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At what age do adolescents and teenagers begin to think like adults?

While executive function matures between 18 and 20 years of age, the brain keeps changing long afterward.
A woman utilizing her brain's executive function while laying on a bed surrounded by clothes.
Shauna Summers / DTS
Key Takeaways
  • Adolescence is marked by major changes in psychological, emotional, and social processes.  
  • It is also marked by significant brain changes, some of which underlie the transition to adult ways of thinking.
  • New research reveals how higher-order cognitive abilities mature during this period of life. 

Adolescence, defined as the transitional period between puberty and adulthood, is characterized by major changes in psychological, emotional, and social processes, and is often associated with challenging behavior. Teenagers can be moody, defiant, and may engage in substance use and other risky behaviors. It is during this stage of life that people are most vulnerable to developing mental health conditions such as schizophrenia.  

According to neuroscientific theory, adolescence is characterized by the gradual maturation of executive function and development of higher-order cognitive skills, such as decision-making and planning, with which we coordinate other cognitive abilities and behaviors. But at what point in adolescence is this maturation process complete?  

A new “big data” study shows precisely when executive function matures. The results, published in the journal Nature Communications, demarcate the boundary between adolescence and adulthood, to reveal when adolescents begin to think like adults. 

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Studies of the development of executive function typically examine how processes such as working memory, inhibitory control, and task switching change with age, but most use either small numbers of children and teenagers performing a wide range of these tasks, or large numbers performing just a few. Brenden Trevo-Clemmens of the University of Minnesota and his colleagues aggregated the results from four large independent studies to create one data set comprising the performance of nearly 10,800 individuals aged between 8 and 35 years on 23 different measures of executive function from 17 distinct tasks. They were thus able to chart the maturation of executive function throughout adolescence.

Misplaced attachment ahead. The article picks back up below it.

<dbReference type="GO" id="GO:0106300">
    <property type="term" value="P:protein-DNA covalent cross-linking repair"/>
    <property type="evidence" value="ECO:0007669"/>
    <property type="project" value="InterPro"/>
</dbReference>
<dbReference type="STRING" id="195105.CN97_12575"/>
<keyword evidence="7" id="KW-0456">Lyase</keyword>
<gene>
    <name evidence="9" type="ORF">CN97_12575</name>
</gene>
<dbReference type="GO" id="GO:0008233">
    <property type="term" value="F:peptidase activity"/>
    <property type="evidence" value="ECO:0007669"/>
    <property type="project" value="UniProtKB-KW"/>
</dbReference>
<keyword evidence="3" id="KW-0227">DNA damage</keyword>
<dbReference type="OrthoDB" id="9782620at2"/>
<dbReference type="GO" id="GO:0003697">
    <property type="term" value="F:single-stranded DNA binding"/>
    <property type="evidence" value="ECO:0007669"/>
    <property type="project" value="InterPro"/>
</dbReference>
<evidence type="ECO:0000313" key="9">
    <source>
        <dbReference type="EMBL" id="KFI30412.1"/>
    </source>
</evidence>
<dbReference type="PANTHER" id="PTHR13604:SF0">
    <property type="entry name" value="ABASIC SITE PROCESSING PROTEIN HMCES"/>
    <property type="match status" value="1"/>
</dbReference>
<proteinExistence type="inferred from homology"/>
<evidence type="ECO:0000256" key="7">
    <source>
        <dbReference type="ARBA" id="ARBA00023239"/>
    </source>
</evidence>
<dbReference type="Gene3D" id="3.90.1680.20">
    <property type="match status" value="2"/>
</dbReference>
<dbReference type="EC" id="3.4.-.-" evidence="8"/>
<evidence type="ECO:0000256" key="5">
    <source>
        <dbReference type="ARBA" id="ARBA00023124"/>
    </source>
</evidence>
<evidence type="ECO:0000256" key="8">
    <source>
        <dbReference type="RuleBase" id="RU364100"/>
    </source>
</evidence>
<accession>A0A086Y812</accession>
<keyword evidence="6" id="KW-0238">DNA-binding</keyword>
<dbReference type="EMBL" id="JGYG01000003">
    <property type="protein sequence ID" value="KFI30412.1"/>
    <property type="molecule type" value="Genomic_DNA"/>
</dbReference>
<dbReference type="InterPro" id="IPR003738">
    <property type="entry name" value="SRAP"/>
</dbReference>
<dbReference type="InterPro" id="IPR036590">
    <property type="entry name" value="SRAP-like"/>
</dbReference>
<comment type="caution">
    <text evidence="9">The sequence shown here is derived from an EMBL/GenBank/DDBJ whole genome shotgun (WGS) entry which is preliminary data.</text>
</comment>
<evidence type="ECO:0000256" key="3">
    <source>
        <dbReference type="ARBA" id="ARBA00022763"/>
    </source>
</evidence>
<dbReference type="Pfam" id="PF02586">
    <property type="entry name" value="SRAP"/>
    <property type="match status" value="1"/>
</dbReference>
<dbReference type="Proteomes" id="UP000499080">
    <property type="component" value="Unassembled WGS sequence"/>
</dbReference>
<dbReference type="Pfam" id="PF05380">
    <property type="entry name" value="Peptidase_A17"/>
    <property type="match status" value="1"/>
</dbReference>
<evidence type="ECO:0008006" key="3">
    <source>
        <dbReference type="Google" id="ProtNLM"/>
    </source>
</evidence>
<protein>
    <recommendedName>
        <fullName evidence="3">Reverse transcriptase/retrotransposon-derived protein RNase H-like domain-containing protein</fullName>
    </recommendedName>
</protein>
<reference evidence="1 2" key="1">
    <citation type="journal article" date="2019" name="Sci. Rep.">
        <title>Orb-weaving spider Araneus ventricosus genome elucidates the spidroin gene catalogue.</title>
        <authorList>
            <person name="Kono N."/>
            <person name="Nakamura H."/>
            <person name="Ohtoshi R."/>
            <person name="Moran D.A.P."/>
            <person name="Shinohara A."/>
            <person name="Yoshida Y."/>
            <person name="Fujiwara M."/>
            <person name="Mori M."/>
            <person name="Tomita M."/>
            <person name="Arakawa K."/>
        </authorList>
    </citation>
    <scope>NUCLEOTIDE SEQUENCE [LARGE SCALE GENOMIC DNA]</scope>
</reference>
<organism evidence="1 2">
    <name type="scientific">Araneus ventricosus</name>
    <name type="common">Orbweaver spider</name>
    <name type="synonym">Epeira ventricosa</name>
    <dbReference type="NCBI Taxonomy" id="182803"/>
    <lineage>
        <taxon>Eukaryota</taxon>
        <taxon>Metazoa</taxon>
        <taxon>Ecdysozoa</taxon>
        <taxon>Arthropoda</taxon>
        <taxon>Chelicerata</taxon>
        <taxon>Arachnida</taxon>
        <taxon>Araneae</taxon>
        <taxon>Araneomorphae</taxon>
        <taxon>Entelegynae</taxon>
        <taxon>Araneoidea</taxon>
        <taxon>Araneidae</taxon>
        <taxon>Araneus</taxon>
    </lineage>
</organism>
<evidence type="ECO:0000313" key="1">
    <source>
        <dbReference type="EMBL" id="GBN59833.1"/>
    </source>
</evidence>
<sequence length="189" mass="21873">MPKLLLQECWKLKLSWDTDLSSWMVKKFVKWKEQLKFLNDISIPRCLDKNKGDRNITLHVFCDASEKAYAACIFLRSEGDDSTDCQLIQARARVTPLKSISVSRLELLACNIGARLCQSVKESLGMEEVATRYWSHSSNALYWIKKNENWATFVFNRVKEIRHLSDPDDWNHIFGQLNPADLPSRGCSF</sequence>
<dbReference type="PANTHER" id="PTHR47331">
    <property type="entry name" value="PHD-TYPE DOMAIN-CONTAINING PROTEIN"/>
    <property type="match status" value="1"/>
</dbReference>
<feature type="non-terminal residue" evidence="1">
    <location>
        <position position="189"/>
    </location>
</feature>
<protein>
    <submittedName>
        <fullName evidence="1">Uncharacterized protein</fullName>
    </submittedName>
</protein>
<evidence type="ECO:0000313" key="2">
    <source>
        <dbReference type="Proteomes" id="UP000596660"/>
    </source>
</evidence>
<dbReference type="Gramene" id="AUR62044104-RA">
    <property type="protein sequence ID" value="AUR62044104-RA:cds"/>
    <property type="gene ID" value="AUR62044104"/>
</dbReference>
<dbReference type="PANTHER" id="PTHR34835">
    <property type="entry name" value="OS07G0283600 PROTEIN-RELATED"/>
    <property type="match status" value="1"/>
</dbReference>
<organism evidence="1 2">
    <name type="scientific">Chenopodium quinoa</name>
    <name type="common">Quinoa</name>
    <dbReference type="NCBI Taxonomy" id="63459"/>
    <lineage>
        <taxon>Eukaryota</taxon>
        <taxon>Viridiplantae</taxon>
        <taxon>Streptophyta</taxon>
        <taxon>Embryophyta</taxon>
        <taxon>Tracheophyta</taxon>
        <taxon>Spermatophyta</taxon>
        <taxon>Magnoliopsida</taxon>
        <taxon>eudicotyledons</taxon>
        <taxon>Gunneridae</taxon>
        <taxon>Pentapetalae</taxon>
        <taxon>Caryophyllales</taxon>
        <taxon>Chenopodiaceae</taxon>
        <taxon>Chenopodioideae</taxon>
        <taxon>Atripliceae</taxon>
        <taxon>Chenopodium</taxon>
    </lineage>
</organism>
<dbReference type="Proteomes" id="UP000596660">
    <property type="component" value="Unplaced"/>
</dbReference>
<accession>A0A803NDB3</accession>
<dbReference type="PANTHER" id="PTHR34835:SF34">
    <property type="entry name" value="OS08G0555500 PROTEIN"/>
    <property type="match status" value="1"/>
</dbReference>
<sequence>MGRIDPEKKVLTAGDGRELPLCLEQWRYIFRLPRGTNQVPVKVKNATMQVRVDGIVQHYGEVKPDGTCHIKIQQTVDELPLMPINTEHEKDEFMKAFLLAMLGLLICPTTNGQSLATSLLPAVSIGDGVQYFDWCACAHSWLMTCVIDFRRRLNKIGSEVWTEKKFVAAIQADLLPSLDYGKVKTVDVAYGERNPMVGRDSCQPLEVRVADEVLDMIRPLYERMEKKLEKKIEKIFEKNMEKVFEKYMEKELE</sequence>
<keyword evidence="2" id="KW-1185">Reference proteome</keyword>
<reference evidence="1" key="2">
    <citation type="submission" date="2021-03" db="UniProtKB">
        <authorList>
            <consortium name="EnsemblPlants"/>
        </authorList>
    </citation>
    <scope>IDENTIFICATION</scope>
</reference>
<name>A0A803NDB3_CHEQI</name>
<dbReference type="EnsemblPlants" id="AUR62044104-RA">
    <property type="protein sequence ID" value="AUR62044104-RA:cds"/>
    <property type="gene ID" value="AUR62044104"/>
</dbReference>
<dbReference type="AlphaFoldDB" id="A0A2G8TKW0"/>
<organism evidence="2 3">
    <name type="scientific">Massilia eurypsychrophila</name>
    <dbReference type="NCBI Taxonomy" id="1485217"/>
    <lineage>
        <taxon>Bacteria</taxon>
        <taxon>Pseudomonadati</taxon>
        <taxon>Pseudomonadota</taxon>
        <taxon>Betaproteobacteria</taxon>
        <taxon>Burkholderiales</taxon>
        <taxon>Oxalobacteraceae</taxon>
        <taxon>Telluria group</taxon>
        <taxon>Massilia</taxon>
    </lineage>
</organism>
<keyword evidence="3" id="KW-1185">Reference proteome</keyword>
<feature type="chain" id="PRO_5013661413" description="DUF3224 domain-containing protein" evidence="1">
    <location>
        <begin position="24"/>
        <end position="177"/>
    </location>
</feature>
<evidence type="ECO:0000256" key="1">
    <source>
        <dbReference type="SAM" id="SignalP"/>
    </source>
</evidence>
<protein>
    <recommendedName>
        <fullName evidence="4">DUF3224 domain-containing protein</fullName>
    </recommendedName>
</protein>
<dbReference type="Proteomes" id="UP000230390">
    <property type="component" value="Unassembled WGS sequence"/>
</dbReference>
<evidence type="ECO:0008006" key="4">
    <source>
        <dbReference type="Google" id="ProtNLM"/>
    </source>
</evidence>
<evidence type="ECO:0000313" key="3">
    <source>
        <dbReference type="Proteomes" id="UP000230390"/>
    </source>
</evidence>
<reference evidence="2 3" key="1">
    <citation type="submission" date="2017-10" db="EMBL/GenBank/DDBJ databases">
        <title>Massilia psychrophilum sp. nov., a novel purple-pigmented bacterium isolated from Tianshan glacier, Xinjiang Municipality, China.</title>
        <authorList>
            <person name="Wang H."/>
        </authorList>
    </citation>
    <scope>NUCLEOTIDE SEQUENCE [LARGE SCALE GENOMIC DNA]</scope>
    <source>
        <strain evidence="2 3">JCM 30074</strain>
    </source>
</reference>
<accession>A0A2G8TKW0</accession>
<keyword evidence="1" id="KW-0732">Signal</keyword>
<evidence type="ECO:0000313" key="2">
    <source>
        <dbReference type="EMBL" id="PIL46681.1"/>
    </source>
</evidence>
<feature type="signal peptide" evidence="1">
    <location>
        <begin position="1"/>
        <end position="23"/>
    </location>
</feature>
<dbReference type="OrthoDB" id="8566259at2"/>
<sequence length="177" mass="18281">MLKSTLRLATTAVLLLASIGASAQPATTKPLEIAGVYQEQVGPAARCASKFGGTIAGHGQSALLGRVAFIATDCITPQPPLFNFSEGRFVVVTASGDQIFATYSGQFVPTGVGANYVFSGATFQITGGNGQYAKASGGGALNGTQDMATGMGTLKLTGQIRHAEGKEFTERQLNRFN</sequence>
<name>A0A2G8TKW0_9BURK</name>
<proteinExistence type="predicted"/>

Analysis of the data revealed that performance on almost all the tasks improved with age, with the biggest improvements occurring between early to middle adolescence (10-15 years of age), and smaller but still significant improvements from middle to late adolescence (15-18 years). Performance on all the measures stabilized to adult levels between 18 and 20 years of age. 

The authors say that their findings confirm, and provide rare direct evidence for, the idea that adolescence is a distinct transitional phase during which goal-directed executive functioning reaches maturity.

The brain keeps changing

Executive function depends largely on a brain structure called the prefrontal cortex (PFC), which undergoes protracted maturation during adolescence. Numerous brain imaging studies show, however, that PFC maturation continues well into the third decade of life — far later than the maturation of executive function observed here.

“The PFC is clearly relevant for executive function, and both brain processes and cognitive performance may be used to demarcate the boundaries of adolescence,” says Tervo-Clemmens. “Our work focuses on behaviors as defined by computerized cognitive tasks, and we did not measure brain processes themselves.” 

“One idea we have is that brain maturation in the 20s may be important for fine tuning variability from day-to-day or across contexts, which isn’t well captured by lab-based computerized cognitive assessments,” he adds.

“Likewise, we think cognitive charting and brain changes are just one part of the puzzle when it comes to determining when adolescents reach adulthood, and should be used in parallel to emotional responses and sociocultural frameworks to discuss and consider the bounds of adolescence.” 

Tervo-Clemmens says that he and his colleagues are planning to investigate the matter in contexts that more closely resemble the real world, by assessing executive function in participants’ day-to-day lives using, for example, smartphone apps, rather than relying only on lab-based tasks.  

“This will help us better understand multiple sources of variability, both within and between individuals, and get closer to real-world outcomes,” he says. “We also plan to continue to develop these insights to inform the emergence of mental health presentations, which typically first emerge during adolescence, that may be associated with executive function.”


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